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Inconsistency of U.S. Laws Impedes Efforts to Curb Distracted Driving



Drop it and Drive. It’s an organization with a message that saves lives. And nobody delivers that message with more personal commitment than its executive director and founder, Karen Bowman.

As a two-time crash survivor herself, Karen founded Drop It And Drive (DIAD) in 2010 with a determination to end distracted driving through education and awareness. The DIAD education campaign became a particularly personal cause after Karen’s then 8-year-old daughter was involved in a crash, caused by a distracted driver, in January 2011.

To date, Drop It And Drive has presented to more than 55,000 youth and workers across Canada and the U.S. In addition to presentations to students, corporations and industry organizations, Karen actively engages in public and private sector initiatives to change dangerous, self-destructive behaviors.

We had a chance to chat with Karen and get her perspective on key issues that still need considerable attention in order for motorists to change the mindset that passively tolerates distracted driving. Here are some of her insights:

GasBuddy: Do you think most companies where employee driving is part of their work have become better educated on their legal responsibility to ensure that employees are driving safely and distraction-free? 

Karen Bowman: Probably more so for companies who have fleet vehicles and professional drivers. Probably less so for other types of employees, such as sales, who may often visit clients but may not be viewed as driving being part of their job description. With the inconsistency of distracted driving laws and penalties across the U.S., it may be challenging for companies to recognize the extent of the risk associated with distracted driving.

Do you think that there’s still a significant learning curve that must be overcome? 

Yes, perhaps to a greater extent in terms of reinforcing practices every day. Many have policies but there needs to be more ‘action’ behind the policy. Many companies already possess a high level of safety awareness due to the nature of their industry, i.e. mining, oil and gas, construction, forestry, agriculture and transport.

However, it’s been our experience that while their knowledge of safety within their industry is highly sophisticated, the challenge lies in what they don’t know they don’t know. There is a general acceptance that distracted driving is dangerous; however, its risks factors are not truly understood without the science and demonstrations to explain how and why it is risky.

Distractions such as fatigue, complacency, repetitiveness and boredom are not as commonly discussed as hand-held electronic devices, but they play a significant role in cognitive distraction. Companies must first understand the nature of distraction and then be able to identify how it is associated with workplace practices in order to identify and mitigate those risk factors.

What’s the one thing you’d like to say to CEOs and CFOs who might argue that it’s a personal responsibility, not a workplace obligation? 

It’s a shared responsibility and employers are ultimately impacted by crash-related injuries in the form of workplace absences and insurance costs. So, regardless of responsibility, the costs to employers are substantial, and employers can reduce costs resulting from distracted driving. A healthy workforce is in everyone’s interest, and this makes it a shared responsibility.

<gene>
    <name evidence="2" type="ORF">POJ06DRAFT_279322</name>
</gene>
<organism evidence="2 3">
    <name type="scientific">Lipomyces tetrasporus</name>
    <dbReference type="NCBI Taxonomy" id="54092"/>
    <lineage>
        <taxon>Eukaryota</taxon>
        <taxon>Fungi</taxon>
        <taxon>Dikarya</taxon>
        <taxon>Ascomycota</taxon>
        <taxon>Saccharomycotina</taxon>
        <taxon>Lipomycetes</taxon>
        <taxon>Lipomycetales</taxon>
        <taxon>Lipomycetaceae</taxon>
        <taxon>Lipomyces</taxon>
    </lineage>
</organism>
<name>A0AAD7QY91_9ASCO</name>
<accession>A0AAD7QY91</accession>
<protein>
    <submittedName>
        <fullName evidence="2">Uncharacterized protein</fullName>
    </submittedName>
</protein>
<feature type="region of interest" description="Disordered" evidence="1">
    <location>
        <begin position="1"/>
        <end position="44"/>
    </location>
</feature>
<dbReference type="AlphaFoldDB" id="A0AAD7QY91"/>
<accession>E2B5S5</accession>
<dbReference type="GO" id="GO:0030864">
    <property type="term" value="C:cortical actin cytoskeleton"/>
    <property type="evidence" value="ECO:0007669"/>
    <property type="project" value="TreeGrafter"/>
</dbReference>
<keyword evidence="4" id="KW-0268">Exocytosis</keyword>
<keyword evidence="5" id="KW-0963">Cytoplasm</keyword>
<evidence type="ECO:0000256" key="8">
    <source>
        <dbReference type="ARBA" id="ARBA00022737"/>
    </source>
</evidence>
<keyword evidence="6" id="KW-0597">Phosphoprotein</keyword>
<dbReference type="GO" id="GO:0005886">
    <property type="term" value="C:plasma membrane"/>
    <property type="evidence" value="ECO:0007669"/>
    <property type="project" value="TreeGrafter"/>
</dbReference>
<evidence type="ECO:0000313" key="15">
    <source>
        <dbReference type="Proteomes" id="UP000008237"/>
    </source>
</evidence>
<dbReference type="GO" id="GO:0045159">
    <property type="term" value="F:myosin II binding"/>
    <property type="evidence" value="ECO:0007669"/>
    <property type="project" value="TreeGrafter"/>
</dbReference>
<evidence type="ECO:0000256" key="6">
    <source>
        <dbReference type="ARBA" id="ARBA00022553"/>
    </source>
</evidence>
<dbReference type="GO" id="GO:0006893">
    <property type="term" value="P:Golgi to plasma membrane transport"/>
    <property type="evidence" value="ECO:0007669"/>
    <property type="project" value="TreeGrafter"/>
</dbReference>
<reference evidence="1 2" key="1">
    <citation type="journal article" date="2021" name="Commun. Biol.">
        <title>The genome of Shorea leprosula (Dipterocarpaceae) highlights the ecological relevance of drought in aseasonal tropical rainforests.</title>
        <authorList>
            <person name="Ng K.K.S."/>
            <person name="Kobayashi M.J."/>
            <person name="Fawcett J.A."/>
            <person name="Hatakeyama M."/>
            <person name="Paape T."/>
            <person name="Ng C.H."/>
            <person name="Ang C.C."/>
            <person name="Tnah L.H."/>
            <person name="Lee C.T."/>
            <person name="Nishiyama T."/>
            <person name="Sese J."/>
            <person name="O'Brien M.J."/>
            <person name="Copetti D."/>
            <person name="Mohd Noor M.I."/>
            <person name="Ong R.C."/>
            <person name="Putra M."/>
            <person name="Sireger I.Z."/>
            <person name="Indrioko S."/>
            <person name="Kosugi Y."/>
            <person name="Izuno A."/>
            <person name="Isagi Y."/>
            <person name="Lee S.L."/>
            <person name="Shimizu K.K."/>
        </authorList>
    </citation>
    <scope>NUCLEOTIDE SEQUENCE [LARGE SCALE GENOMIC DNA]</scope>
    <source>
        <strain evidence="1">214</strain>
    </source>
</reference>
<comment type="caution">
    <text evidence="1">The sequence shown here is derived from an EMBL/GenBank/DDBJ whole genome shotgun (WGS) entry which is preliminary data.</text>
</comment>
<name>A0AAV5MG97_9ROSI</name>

In your opinion is the automotive industry a critical part of the problem? 

At this point, in the absence of regulation, the automotive industry is responding to consumer demand, and consumers are not well-educated about distractions. The Traffic Injury Research Foundation released a Road Safety Monitor report which showed 30% of Canadians thought hands-free was safe because it was not prohibited in legislation.

Many people believe voice-activated is safer, but, research shows that, due to the level of cognitive distraction, it’s not. So the technology in vehicles is not always beneficial and, in addition to the automotive industry, government has a role to play with safety testing.

Consumers need to be more educated to understand the risks of these technologies as well as their benefits. On November 23, 2016, the U.S. Department of Transportation’s National Highway Traffic Safety Administration (NHTSA) released recommendations related to the driver distraction caused by mobile and other electronic devices in vehicles.

There is undoubtedly strong consumer demand for in-vehicle connectivity and infotainment systems; however, as already mentioned, consumer knowledge of the risks associated with these distractions is low. The automotive industry is in a position to not only address in-vehicle distractions, but they also have the opportunity to help educate their consumers.

Is the solution to reduce distracted driving going to come from greater public awareness?  Harsher penalties?  Pressure on automakers? All of the above? 

A comprehensive approach is needed. Distracted driving is a complex issue requiring a complex approach; in order to effect behavioral change, it will take the combined efforts of legislators, educators, academics/research, law enforcement, industry and society.

GasBuddy is a company that connects drivers with their Perfect Pit Stop. As the leading source for crowdsourced, real-time fuel prices at more than 150,000 gas station convenience stores in the U.S., Canada and Australia, millions of drivers use the GasBuddy app and website every day to find gas station convenience stores based on fuel prices, location and ratings/reviews. GasBuddy’s first-of-its-kind fuel savings program, Pay with GasBuddy, has saved Americans more than $3.6 million at the pumps since its launch in 2017.